A radical proposal to change university and wānanga governance, introduced by Tertiary Minister Steven Joyce as “moderate”, has been rejected by students as dangerous and extreme.
The Education Amendment Bill (No.2) would reduce the size of the governing board of the institutions, called the Council, from the current twelve to twenty members to between eight and twelve. It removes all nominated stakeholder representation, apart from those appointed by the Minister himself. The Minister’s appointees which currently constitute twenty percent of the Councils will increase to at least a third, and as much as 40% of the total.
“Having such a large proportion of Ministerial appointees is dangerous to the values that underpin our institutions of higher education, such as a commitment to academic freedom and to being a critic and conscience of society. They also risk making the universities subservient to the whims of the Minister, rather than engaging in the nimble, responsive and effective performance that he claims to seek”, said Daniel Haines, President of the New Zealand Union of Students’ Associations (NZUSA).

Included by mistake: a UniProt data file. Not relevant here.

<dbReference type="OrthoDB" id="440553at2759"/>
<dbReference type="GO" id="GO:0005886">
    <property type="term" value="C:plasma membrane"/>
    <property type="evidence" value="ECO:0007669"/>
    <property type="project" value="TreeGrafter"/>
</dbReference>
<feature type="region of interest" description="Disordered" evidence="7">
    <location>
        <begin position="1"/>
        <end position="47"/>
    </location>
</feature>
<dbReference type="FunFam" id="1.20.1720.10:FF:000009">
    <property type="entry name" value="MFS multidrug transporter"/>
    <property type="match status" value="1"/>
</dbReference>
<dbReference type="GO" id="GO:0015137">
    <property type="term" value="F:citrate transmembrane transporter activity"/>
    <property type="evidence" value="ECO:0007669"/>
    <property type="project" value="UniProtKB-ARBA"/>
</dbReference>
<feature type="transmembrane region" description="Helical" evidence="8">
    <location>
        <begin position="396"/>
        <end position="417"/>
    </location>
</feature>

“In addition, the Minister’s own record on appointments is shameful. Just sixteen percent of his appointments are women, although women are 60% of university students. He’s appointed just one Māori and no Pasifika. Eighty-six percent of his appointments are CEOs, company directors, accountants or commercial lawyers. He has appointed one one with a background in Science, Technology, Engineering and Mathematics (so-called “STEM”) subjects.
“The proposed Councils are extremely small by international standards. There is not a single university in the world’s top 200 that has a Council as small as eight. Most of the world’s top universities have both larger Councils than New Zealand universities (Oxford, 23, Cambridge 25, MIT, 72, Harvard, 32, Stanford, 33…) and all have guaranteed stakeholder representation.
“Well, Minister, size does matter. The current Council allows us to get the right perspectives around the table and reflect the diverse communities that are served by our institutions.
“Modern business thinking is that listening to more people is important, the global financial crisis is a very real example of what can happen when small homogenous Boards engage in group-think. Exposure to a plurality of ideas is what will make our Councils take good decisions, the Minister’s proposals will work in the opposite direction”, says Haines.